Being a black female in the south during the early 1900’s, at a time when white and blacks were socially segregated and women were absolutely inferior to men, was one of the many challenges Celie would be faced with in her lifetime. Born in 1895, Celie was raised on a farm in a small town in Georgia where formal education took a back seat to physical labor and household maintenance, and the Church was the main focal point of socialization among local town members. We are first introduced to Celie in 1909, when she is 14 years old, running and frolicking through the fields with her sister Nettie, then giving birth to her second child by her step-father. Soon after the newborn was taken out of her arms, an emotionless and questioning Celie is found internally talking to God while walking behind her mother’s casket, who was said to have died from a broken heart. Raised in an authoritarian style by her father and permissive style by her submissive mother, she is repeatedly chastised and shamed by her step-father, which is evident during his introduction of Celie to “Mister” when questions arise about marriage. Shamed and overruled, Celie is given to “Mister,” thus beginning her new journey of marriage at the tender age of 14. Overtime Celie becomes increasingly submissive, reserved, and shy as “Mister” provides a similar reign of terror and tyranny over her that her step-father once held, only this time she doesn’t have the love and trust of her sister Nettie. Though we know very little about Celie prior to the birth of her second child, we can assume she has met the first two stages of her life in accordance to Erikson’s psychosocial stages of development by her love and trust of her sister Nettie, Shug and Sophia which come later in her life. Her “will” is viewed early on when she is learning to read and become educated with Nettie’s help. Though her hope and will are inhibited on countless occasions as Celie travels through life, the general capacity to have them is there. During her early adolescence, Celie has become a mother, a wife, the caretaker of another woman’s children, and essentially the house hold maid, otherwise known as the “mammy.” Nettie, the one person who she loves, trusts, and in turn who loves her back, has been replaced (not by choice) by Mister, who dictates her roles and responsibilities, as first noticed during a scene when Celie is combing a young girls hair and Mister stands up, slaps her across the face dictating that she will do what he says when he says it . This first act of control over her life and her being leads to a future of emotional, verbal, and physical abuse and degradation. Her individual identity has been stripped from her and any chance of fidelity was lost once she was handed over to Mister. Repudiation develops as role confusion increases. Her perception of herself is ugly, worthless, and not equal to the woman Mister was intended to marry, as he made clear on countless occasions. It wouldn’t be until later in life that fidelity and individual identity would be developed, as a kinship between Shug and Celie develops, and Celie leaves Mister, acquires her childhood home and creates a business. Hope arrives months later in the form of Nettie. Mister allows Nettie to stay at the farm with them, rekindling life, love and hope within Celie, leading us to believe that Celie’s infancy provided her with enough love and care to allow her to develop hope. Frolicking in the fields, playing games like school children, and learning to read and write with Nettie allowed Celie to develop the beginning stages of Competence. She begins to read words and understand meanings, practicing her skill and intelligence by reading Oliver Twist and developing an elaborate kitchen system for storing pots and pans. Though her school age years developed late, they matured as time passed and as Celie’s will to learn and become educated increased. Hope had been restored with...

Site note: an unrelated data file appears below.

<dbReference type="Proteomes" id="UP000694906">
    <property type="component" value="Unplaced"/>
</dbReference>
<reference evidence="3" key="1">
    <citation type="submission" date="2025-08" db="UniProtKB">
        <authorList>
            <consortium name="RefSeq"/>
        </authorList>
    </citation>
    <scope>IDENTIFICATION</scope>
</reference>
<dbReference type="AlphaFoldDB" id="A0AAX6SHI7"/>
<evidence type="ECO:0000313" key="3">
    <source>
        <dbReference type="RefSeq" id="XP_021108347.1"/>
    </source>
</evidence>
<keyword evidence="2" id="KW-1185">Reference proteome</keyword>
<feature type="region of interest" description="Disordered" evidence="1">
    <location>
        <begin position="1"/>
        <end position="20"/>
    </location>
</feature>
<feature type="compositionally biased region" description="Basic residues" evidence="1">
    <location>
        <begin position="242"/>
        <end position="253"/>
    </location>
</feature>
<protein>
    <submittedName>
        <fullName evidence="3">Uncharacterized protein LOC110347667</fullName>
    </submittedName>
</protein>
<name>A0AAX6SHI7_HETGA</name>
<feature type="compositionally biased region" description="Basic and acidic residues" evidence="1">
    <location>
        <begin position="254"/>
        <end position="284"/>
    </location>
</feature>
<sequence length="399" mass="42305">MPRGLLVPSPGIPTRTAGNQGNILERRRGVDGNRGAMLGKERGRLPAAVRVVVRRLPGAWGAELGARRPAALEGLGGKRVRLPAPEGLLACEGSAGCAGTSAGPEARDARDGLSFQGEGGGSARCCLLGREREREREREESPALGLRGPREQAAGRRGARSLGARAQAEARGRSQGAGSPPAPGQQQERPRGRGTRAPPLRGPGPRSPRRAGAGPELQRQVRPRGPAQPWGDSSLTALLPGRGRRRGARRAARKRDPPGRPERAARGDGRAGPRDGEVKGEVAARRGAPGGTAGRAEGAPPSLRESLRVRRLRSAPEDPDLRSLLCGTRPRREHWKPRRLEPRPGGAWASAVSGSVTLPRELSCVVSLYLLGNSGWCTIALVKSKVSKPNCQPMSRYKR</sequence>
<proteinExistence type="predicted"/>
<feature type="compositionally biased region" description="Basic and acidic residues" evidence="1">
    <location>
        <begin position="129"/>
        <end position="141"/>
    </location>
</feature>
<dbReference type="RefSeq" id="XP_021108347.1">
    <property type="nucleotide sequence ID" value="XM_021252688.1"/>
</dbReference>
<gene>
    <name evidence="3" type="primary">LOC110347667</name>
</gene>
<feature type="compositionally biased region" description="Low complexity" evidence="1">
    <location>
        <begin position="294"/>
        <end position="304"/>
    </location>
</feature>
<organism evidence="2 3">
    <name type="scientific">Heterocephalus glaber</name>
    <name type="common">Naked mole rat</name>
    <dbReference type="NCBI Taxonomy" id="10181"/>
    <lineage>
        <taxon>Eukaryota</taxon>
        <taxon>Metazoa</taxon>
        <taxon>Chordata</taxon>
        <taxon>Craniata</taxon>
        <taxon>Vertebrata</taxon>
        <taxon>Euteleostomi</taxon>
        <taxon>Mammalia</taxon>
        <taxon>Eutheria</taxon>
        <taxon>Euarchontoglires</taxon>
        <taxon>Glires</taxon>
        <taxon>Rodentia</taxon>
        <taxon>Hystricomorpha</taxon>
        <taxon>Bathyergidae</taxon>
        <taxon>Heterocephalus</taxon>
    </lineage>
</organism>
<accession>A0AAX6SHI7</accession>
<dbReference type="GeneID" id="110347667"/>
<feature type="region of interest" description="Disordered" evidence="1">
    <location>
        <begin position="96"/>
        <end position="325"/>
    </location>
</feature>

Please join StudyMode to read the full document